Gene expression profiling studies have suggested that mTNBC might be preferentially sensitive to the inhibition of the protooncogene Src. Although combination therapy trials are currently ongoing, dasatinib, a potent orally available inhibitor of the Src family kinase, was tested in an early phase study of mTNBC and yielded a CBR of 9.2%.78 Due to its activity in the setting of ER/PR-positive tumors that have developed hormone resistance, there is a developing interest in DNA methyltransferase and histone deacetylase (HDAC) inhibitors in mTNBC as preclinical studies have suggested that the inhibition of these mechanisms could result in re-expression of a functional ER mRNA and protein. Currently, clinical trials evaluating the HDAC inhibitor vorinostat in combination with chemotherapy are underway to test the drug’s efficacy among patients with mTNBC.79

Several preclinical and early phase studies have implicated other possible chemotherapeutic strategies and targetable pathways in mTNBC, for which clinical trials are currently underway (Table 2 and Fig. 3).72,80–97 One of these targets is the androgen receptor, for which there have been some data on its ability to predict chemotherapy sensitivity and prognosticate patient outcomes.98–100 Although there have only been preclinical and early phase studies looking at androgen receptor blockers as a targeted agent in mTNBC, larger clinical trials are currently ongoing.72 Despite the widespread use and success among patients with other tumor types, there is limited data to suggest a therapeutic benefit from immune checkpoint inhibitors, vaccines, or chimeric antigen receptor T-cell therapy in mBC.101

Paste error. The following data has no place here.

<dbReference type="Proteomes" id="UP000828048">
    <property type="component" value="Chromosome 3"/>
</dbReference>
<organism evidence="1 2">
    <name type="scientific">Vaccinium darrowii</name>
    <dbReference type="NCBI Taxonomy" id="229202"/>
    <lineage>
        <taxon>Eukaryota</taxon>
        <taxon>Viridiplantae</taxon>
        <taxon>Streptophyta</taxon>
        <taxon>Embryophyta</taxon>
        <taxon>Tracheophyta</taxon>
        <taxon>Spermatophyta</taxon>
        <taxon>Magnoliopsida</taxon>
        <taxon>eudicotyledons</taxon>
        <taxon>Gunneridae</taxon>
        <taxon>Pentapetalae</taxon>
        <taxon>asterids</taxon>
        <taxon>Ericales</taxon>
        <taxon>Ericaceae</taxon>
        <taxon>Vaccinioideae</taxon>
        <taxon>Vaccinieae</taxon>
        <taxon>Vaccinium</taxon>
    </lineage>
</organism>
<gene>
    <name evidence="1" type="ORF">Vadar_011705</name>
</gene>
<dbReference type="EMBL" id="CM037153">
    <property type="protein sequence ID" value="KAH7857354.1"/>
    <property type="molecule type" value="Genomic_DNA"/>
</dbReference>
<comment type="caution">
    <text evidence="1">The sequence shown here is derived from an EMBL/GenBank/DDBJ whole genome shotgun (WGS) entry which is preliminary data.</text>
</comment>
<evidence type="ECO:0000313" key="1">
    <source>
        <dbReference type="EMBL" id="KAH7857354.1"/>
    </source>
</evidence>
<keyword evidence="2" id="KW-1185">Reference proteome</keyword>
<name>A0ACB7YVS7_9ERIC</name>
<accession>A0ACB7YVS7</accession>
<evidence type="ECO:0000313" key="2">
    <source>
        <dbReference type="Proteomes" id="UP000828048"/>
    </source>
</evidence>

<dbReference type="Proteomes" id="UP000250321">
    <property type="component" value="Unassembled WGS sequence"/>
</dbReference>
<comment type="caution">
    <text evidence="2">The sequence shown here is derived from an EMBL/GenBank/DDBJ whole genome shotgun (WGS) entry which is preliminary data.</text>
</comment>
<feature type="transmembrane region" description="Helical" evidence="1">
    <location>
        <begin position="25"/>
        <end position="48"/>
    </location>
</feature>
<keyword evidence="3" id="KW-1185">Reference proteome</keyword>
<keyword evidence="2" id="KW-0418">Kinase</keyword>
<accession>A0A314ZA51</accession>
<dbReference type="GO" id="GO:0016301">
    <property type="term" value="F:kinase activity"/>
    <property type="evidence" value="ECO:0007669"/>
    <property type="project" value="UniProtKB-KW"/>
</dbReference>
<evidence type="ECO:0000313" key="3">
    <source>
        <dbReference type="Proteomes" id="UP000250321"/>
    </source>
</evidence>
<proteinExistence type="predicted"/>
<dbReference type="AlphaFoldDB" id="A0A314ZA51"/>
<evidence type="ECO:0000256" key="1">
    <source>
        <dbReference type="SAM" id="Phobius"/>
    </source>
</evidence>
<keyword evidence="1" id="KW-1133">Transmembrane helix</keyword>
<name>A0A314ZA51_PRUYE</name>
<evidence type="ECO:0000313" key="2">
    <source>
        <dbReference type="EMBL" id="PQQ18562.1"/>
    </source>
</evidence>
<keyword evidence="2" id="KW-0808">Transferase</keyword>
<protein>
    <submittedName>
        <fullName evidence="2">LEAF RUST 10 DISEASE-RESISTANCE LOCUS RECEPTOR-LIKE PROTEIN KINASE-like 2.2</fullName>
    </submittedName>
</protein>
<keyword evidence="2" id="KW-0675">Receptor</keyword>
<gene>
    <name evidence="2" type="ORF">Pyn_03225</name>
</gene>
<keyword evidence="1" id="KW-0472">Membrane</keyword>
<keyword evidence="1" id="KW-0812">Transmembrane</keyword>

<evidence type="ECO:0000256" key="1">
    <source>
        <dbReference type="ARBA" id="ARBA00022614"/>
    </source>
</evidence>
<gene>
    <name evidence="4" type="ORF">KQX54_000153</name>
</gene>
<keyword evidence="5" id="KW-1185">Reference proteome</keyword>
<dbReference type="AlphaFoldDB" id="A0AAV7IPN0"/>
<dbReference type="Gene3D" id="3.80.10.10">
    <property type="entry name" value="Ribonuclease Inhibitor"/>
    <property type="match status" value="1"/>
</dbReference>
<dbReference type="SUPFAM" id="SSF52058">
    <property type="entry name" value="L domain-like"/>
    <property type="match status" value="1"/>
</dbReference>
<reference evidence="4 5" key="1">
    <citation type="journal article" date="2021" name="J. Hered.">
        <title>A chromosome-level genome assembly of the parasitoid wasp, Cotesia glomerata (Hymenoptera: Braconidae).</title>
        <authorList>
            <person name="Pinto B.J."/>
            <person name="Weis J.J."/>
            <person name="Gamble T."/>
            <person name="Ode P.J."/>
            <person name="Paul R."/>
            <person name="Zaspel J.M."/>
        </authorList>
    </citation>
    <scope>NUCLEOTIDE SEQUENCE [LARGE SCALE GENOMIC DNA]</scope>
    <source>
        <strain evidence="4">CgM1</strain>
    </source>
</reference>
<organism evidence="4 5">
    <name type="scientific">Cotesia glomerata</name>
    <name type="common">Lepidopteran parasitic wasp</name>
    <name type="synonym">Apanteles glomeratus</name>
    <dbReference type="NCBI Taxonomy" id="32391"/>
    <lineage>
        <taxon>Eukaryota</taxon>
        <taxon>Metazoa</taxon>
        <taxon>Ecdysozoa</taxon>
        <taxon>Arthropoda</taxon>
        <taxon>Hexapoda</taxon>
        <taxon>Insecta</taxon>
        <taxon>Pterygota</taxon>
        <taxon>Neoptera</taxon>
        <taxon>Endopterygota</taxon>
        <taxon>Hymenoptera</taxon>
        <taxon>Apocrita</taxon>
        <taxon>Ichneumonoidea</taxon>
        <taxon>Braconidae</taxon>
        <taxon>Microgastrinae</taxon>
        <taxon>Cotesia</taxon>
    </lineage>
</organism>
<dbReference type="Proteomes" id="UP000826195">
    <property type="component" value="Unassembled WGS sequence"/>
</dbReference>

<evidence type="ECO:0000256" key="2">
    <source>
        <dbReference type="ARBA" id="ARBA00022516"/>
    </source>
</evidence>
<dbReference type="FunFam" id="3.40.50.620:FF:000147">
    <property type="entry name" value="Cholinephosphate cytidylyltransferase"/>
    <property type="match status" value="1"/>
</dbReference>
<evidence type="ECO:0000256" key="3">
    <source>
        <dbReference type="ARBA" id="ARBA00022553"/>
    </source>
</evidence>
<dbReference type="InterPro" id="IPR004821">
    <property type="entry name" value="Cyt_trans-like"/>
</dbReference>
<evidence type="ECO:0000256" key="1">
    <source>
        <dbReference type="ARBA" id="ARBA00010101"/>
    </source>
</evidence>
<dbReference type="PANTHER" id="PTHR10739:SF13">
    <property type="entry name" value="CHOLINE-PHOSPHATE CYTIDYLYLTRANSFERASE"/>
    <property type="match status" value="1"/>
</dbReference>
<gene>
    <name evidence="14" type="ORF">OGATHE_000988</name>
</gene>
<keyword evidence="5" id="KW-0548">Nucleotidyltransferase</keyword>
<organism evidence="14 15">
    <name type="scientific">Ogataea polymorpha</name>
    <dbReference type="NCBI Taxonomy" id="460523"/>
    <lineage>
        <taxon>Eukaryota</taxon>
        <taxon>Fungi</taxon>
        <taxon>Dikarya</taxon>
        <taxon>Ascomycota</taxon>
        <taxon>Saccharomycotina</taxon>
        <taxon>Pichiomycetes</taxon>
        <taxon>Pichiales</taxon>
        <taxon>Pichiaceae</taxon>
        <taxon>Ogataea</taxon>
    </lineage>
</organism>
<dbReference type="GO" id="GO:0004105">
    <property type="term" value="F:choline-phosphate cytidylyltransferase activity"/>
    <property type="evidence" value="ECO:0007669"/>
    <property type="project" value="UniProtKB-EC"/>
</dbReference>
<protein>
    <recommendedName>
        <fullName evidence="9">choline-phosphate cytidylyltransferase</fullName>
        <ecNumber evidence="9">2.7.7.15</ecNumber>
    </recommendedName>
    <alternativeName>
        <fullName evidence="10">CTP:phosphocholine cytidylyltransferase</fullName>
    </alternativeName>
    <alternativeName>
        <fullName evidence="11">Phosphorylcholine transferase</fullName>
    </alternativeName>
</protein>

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(To view a larger version of Figure 3, click here.)

CONCLUSION

The management of patients with mTNBC can be quite complex and often requires consideration of many different patient-, tumor-, and therapy-related factors in order to tailor the treatment and optimize the care. Although there have been many new agents approved for mBC over the past 20 years, the treatment options for the subset of patients with mTNBC remain somewhat limited. It is unclear how much the difference in survival among these patients is secondary to the inherent aggressive biology of mTNBC, rather than the availability of effective treatment. Nonetheless, more research is needed to further understand this complex disease and its involved genomic signatures and signaling pathways, with the ultimate goal of improving the long-term outcomes of this subset of patients compared to that of other patients with mBC.